The urban middle class, the rural folk and businessmen are all getting restive
Prime minister Narendra Modi’s personal popularity as well as the hopes and expectations from him continue to remain extremely high. He has just returned from a triumphant visit to three nations and the fawning adulation of the Indian diaspora. But, as his government gets set to mark a year in office, even his most vociferous supporters must admit to a sense of confusion about the government’s priorities that is conveyed through its actions and the negative narrative of the mainstream media.
Modi sarkar’s innings started with three major programmes. The first was JanDhan Yojana, which claims to have opened over 140 million bank accounts for un-banked people. It is expected that over 33 types of subsidies will eventually find their way into the JanDhan accounts, which come with a RuPay Card (with an inbuilt accident insurance cover paid for by the National Payments Corporation of India, so long as the Card is used at least once in 45 days), an overdraft facility of Rs5,000 and life insurance cover.
While JanDhan is touted as a major success, there is no clarity on how many new accounts were actually opened and how many will remain unique after eliminating duplicates. Bankers openly admit to intense pressure and impossible targets set by the finance ministry to report a large number of accounts opened. They admit that intermediaries took the same set of people from one bank to another to enable them to fulfil targets.
Some say that a large number of the defunct no-frills accounts (210 million) that were opened under the diktat of the Reserve Bank of India (RBI) in the past few years have been reactivated. This time around, they have been linked to the core banking system to enable the credit of government subsidies/benefits into them. But that is not enough. In rural India, where bank branches are few and far, transactions can only happen through banking correspondents.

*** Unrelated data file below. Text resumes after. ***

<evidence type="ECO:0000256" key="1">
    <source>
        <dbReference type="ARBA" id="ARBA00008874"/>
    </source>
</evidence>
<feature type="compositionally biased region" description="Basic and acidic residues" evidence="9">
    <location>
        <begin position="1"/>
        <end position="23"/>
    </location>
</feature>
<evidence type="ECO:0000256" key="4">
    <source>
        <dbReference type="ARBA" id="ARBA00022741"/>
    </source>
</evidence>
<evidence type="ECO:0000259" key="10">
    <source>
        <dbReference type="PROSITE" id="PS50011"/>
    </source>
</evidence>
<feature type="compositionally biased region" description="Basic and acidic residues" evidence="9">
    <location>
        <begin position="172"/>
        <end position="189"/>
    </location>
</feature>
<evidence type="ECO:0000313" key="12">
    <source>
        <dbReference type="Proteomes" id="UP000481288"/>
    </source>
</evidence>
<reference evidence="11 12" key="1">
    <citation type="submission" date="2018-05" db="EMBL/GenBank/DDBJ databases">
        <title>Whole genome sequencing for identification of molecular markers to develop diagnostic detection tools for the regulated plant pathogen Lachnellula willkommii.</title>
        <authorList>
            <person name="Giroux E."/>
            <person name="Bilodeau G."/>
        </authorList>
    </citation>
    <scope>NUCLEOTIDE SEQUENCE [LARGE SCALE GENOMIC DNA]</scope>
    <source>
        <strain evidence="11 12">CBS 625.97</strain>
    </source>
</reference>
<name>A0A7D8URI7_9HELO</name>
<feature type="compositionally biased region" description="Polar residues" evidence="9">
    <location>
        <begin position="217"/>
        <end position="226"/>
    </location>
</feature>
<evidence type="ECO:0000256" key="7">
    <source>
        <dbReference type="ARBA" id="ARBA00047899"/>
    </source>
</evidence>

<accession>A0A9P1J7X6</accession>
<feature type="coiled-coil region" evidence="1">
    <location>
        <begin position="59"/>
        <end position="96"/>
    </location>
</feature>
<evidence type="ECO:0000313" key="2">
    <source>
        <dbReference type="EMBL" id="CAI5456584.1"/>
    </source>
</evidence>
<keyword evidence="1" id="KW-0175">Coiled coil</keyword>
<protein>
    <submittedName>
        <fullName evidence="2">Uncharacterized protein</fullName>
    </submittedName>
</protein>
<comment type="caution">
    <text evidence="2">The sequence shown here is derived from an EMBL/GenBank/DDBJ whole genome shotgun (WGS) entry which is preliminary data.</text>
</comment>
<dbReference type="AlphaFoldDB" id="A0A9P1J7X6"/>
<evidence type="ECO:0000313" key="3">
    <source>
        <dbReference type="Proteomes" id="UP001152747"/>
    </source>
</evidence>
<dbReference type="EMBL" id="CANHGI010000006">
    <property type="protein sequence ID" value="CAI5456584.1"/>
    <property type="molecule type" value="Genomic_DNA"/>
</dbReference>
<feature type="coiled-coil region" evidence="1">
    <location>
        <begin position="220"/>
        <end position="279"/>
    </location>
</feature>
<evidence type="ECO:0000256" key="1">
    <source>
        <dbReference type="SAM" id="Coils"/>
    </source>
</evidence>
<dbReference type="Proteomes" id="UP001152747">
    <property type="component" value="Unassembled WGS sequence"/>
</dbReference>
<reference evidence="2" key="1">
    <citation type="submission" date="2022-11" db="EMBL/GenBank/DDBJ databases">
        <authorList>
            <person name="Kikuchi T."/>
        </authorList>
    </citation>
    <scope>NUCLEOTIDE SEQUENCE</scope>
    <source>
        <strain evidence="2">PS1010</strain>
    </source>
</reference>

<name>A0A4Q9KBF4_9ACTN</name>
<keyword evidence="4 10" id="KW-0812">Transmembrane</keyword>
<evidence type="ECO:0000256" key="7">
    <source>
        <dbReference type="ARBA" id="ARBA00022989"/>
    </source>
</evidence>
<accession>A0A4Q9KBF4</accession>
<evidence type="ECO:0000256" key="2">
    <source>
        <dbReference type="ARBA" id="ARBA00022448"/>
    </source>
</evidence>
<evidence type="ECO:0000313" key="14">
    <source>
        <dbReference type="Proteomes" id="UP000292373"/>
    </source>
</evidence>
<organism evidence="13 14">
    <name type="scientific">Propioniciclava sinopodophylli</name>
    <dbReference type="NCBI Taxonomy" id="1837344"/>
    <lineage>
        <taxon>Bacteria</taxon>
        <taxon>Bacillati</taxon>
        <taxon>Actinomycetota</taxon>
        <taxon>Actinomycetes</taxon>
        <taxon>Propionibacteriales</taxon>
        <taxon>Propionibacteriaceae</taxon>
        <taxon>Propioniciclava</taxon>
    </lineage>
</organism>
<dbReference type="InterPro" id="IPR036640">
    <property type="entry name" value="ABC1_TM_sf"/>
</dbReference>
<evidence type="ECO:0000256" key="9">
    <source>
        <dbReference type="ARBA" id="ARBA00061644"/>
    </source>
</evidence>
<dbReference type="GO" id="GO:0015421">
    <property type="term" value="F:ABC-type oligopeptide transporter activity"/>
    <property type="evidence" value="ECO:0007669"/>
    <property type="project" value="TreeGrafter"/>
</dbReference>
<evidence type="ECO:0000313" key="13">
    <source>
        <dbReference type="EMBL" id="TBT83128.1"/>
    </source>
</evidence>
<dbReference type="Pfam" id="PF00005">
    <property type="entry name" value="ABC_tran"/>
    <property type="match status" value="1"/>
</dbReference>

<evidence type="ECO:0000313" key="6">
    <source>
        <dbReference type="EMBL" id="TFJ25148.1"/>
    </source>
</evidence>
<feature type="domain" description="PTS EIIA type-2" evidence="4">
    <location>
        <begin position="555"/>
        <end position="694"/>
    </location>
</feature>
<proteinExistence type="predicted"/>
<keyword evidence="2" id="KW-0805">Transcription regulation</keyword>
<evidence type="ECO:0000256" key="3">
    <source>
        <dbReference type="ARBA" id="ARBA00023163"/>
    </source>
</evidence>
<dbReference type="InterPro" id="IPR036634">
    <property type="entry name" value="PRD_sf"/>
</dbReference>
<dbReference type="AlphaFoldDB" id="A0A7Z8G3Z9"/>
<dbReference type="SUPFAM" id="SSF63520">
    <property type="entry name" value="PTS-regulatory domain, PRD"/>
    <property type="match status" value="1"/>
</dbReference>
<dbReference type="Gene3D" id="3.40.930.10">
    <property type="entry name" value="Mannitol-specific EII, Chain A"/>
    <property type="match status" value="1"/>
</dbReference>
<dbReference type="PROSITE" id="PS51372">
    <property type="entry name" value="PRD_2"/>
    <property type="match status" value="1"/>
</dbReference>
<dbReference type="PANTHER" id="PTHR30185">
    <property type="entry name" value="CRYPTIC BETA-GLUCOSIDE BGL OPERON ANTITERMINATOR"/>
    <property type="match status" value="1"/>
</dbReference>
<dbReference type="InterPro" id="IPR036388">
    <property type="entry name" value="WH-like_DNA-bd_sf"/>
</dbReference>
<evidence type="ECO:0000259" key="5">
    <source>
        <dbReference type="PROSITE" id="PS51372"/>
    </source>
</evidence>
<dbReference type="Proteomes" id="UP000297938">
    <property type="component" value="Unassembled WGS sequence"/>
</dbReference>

This last-mile linkage between account-holders and the bank is yet to happen. Nobody is clear what shape this will take or the safety and security issues involved. More importantly, account-holders will be able to avail the proclaimed benefits of overdraft, insurance, Aadhaar linkage and RuPay Card only when this linkage happens. Before that, will the prime minister (PM) ask for a detailed audit and honest appraisal of JanDhan accounts and order the cancellation of multiple accounts? JanDhan accounts have been opened with minimal KYC (know your customer) checks and could easily become conduits for laundering black money.
Another important priority for Mr Modi was the Swachh Bharat Abhiyaan (Clean India Mission) which includes toilets for all. After the initial blaze of publicity blitz about its celebrity brand ambassadors, this campaign too has waned. Basic issues of sweeping and garbage disposal, which are the domain of local municipalities (including segregation and recycling), remain neglected in most parts of India. The Digital India Programme is the only major initiative launched by the PM, which is apparently moving with speed and efficiency; but the public knows little about this.
Interestingly, while three major initiatives of Narendra Modi sarkar have yet to impact the lives of ordinary people, a series of other actions, or failure to act, is agitating different segments of his support base.
The urban middle class, fed up of dealing with corrupt government, stifling red tape and crumbling infrastructure, was looking for Mr Modi to deliver growth and governance. The rural folk had hoped to see better markets for their produce and jobs. Business and Industry expected less of red tape, better labour laws, a stable tax regime and an end to taxtortion and retrospective actions. Today, there is creeping despair among all these stakeholders about the lack of action and direction.